My First Week at EVIADA

It’s the end of the first week at the [EVIA Digital Archive][evia] workshop. My fellow Fellows are out at nearby state park, but I have remained in Bloomington with Lily while Yung-Hsing is in North Carolina for a conference. I don’t mind, really. I really haven’t had much time with the bean all week, and it will be nice to spend some time together, especially in the beautiful weather that the Midwest seems too happy to give us and in the amazing environs of Bloomington. (It makes me wish the Folklore Institute was in need of an Americanist: I would surely apply.)

For all the parks and restaurants and museums that Yung and Lily have visited, I have spent most of my time here:

AWB in action

The Annotator’s Workbench

That’s obviously not a picture of the Indiana University library nor of the Institute for Digital Arts and Humanities’ conference room. That has been the location of my body, yes, but my mind has spent much of the time in the virtual space of *The Annotator’s Workbench*, the application created by EVIADA for the express purpose of marking up video files in such a way that they can be published to the web in a form that makes them discoverable and usable to instructors and researchers.

The application is amazing but still in development, which means it’s not as stable as one would like, especially on the Mac OS. (This is explained somewhat by the fact that originally the app was going to be Windows-only.) What happens is that you learn what will cause the app to freeze or crash and, well, you simply don’t do that. Different folks had different problems, so I can’t attest to others developing a workflow that, well, worked, but I did and I managed to make a fair amount of headway in this first week.

What I submitted to the EVIA Digital Archive was two hours of footage from the 2007 running of the Mermentau Mardi Gras and eight hours of footage from 2005 in which I led a team of graduate students to document an elderly Creole woman, Mrs. Enola Matthews, making soap. She was doing so at the request of her niece, and so some of what we captured was the soap-making process and some of it was stories told by the older woman to the younger people who surrounded her. (Mrs. Matthews was of the mind that all younger people needed to learn something and so her lessons were spread out among not only her niece but also me and the graduate students.)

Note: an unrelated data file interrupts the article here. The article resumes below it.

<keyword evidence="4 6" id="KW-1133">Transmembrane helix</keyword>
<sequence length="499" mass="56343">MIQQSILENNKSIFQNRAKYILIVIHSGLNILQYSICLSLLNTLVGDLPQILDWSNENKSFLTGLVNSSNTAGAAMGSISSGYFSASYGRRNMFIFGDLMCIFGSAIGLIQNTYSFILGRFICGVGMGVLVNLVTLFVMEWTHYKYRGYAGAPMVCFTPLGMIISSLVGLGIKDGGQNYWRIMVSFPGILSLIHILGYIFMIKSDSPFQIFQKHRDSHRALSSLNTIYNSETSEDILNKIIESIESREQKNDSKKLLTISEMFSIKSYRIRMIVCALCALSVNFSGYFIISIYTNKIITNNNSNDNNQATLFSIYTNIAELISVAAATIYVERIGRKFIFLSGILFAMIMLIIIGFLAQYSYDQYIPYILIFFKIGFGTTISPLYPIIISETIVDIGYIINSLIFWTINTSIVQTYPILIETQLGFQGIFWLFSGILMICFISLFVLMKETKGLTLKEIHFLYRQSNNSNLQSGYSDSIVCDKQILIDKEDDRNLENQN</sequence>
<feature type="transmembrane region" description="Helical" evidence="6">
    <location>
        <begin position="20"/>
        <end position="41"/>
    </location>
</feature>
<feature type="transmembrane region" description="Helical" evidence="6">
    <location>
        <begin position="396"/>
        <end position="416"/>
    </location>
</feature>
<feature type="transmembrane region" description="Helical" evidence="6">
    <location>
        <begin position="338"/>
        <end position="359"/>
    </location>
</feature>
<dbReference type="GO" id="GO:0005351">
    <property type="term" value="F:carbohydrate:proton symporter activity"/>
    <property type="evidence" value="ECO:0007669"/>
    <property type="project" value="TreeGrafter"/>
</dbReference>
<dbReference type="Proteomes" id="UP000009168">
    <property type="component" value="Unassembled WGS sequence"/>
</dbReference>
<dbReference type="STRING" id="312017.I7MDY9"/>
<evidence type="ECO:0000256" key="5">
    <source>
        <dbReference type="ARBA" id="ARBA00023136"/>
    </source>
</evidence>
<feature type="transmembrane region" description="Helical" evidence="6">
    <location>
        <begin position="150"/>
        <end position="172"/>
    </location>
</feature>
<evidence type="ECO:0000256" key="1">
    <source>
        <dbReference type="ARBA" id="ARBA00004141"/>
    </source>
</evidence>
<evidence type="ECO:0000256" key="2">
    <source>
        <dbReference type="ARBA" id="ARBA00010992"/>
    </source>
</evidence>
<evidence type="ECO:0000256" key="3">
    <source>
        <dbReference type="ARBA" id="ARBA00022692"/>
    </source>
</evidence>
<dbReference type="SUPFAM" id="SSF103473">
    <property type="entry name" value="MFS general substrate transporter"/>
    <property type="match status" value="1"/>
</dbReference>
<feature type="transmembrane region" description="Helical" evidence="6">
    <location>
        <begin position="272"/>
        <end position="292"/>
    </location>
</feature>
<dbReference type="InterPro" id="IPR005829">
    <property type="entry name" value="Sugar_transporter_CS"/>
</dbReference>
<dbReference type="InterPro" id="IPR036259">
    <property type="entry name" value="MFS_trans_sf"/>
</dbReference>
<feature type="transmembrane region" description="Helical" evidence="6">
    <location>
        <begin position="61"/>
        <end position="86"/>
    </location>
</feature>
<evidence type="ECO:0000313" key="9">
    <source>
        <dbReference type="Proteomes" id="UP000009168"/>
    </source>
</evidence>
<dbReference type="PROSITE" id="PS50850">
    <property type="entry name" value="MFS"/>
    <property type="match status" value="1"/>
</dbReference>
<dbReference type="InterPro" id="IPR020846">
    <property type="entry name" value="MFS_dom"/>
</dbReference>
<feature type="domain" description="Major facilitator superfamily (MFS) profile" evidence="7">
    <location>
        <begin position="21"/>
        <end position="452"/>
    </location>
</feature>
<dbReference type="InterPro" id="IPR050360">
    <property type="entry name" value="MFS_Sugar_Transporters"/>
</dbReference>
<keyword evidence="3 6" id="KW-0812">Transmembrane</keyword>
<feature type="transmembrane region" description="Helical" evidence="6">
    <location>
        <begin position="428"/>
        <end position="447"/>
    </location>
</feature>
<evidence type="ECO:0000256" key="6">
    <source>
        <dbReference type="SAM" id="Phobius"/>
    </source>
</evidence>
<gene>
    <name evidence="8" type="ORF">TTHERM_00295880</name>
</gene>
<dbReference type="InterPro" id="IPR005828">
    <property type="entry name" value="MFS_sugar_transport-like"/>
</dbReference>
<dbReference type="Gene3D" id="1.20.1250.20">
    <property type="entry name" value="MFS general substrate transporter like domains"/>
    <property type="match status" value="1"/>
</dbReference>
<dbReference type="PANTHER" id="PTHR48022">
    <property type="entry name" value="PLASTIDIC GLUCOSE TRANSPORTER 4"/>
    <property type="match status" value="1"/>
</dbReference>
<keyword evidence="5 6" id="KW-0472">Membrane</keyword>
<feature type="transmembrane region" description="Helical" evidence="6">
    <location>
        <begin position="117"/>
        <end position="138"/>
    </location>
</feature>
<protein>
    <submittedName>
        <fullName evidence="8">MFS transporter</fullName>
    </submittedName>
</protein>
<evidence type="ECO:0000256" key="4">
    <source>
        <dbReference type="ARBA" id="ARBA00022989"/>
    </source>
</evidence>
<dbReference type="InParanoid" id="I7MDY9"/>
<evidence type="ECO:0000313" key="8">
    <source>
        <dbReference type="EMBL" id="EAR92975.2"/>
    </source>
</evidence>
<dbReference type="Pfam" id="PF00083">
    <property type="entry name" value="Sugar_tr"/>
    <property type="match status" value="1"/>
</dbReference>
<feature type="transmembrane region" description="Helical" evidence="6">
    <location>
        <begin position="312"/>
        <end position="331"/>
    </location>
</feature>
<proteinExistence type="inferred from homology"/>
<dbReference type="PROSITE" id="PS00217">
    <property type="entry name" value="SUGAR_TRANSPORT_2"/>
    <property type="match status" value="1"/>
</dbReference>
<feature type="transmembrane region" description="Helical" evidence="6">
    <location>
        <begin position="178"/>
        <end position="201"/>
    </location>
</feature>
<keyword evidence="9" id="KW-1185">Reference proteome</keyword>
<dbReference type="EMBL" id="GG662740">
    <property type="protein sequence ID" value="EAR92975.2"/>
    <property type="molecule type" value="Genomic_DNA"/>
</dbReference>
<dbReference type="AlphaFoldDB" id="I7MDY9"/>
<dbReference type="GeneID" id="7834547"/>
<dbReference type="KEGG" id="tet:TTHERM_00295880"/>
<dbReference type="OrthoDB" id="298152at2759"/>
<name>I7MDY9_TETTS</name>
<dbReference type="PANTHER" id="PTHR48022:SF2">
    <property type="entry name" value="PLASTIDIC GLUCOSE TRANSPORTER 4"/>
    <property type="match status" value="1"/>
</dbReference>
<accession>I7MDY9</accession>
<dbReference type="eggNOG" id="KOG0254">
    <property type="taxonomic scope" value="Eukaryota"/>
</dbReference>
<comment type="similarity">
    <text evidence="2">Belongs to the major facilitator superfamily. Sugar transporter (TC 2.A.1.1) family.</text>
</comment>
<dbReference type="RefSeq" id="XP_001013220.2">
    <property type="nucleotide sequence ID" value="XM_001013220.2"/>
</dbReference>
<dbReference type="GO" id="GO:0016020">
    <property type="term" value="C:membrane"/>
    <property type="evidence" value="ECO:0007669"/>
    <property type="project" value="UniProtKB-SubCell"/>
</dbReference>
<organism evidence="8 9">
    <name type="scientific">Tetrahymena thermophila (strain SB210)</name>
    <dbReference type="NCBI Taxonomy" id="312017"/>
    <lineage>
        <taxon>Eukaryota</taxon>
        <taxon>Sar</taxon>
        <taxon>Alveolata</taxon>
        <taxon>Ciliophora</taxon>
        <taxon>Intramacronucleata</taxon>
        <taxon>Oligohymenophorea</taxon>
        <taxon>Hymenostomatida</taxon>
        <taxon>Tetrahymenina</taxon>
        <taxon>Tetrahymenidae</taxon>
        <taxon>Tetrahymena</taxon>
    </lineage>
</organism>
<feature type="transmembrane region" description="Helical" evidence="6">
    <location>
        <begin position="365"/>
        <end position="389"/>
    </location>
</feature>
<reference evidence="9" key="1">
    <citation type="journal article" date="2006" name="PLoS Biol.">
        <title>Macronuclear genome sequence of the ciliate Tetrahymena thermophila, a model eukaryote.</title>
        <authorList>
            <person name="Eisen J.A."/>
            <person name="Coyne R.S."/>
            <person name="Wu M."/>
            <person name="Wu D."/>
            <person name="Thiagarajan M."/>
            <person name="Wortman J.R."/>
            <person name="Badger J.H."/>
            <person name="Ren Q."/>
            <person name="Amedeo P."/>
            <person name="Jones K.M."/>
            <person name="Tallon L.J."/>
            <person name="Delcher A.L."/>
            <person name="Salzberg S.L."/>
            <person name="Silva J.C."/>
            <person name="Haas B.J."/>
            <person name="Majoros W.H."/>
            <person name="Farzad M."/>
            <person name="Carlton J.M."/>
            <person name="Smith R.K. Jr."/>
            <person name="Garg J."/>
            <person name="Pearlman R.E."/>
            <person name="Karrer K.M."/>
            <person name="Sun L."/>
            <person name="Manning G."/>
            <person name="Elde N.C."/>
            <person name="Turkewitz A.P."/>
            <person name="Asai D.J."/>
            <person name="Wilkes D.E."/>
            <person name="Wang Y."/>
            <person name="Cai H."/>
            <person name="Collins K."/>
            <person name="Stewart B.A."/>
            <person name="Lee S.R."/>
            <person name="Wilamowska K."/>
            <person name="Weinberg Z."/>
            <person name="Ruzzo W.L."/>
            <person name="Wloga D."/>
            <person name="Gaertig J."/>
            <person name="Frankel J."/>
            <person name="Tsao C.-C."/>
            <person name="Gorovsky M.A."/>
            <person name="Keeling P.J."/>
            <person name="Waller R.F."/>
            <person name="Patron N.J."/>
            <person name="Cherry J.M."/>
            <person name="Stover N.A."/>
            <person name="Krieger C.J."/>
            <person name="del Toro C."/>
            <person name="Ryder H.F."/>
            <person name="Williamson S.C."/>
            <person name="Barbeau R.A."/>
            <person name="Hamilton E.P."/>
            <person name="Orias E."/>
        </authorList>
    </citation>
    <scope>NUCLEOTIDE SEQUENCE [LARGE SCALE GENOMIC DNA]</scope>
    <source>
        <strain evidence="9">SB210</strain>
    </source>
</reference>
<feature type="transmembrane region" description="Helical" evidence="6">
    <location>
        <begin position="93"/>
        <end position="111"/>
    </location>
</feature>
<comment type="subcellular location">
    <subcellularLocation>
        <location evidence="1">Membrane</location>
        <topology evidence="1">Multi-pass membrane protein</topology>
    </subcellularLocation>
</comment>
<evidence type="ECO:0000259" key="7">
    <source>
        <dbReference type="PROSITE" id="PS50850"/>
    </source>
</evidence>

What I got done this week is I managed to break all of the Mardi Gras material into scenes, which at least possess a basic description. In some cases I began to write detailed descriptions, but I really poured a fair amount of energy, and words, into glossary items, which you can link to from within any text. I did this because there are several terms that bear enough of a semantic load that they deserve the extensive treatment of a glossary entry — *Mardi Gras*, *run*, *stop* — and it also seemed to me that the best place to lay the ground for some sort of ideational framework were in the *meta* text fields like the glossary and the event description.

This business of text fields is interesting, as well as exhausting. While I would readily admit that I have not apparently been the most productive of academics — I really need to get those *JAF* and *JFR* essays shepherded through the pipeline, don’t I? — and I have also worked in a lot of alternative forms (for an academic) like public television news magazine pieces, CD liner notes, performance program notes *et cetera*, those forms are still largely linear, or, at the very least one has the sense of moving a reader along in a particular directions or at least a set of particular directions.

This is different. In the eventual EVIADA web interface, users will search and be delivered results by scenes. So, let’s say a user searches for “line dance.” That search would result in a Google-like list composed of scenes, two of which would be from my Mardi Gras material. (In 2007, the Mermentau Mardi Gras performed the freeze on Route 90 and the Cupid shuffle in front of the Morse fire house.) But there would also potentially be a host of other line dances from all around the world.

Each scene, then, must be self-sustaining. Explained in its own right. Users will see a tab for an event description, but the scene description itself carries the burden of getting people to explore such further steps into the material. The EVIADA staff have been incredibly good at emphasizing this.

Writing this way is not impossibly hard but nor is it effortlessly easy. Yes, there is a lot of repetition, but always with a difference. No matter how alike or contiguous one scene is to another, it is not the same scene, and so the context has shifted, forcing a shift in the text one writes. This should all be immediately obvious to someone steeped in performance studies, no? Well, it wasn’t necessarily obvious as I began, but it became so. However, grasping the obvious and then finding the best, and most productive, path through it are not necessarily the same thing.

In short, there’s a lot more here than simply writing up a basic description of a series of scenes that will eventually spatter a user’s computer screen. Working out what that “more” is something that I have been mulling over as I anticipate diving back into the remaining material and push toward getting as much work done before Wednesday as possible.

[evia]: http://eviada.org/

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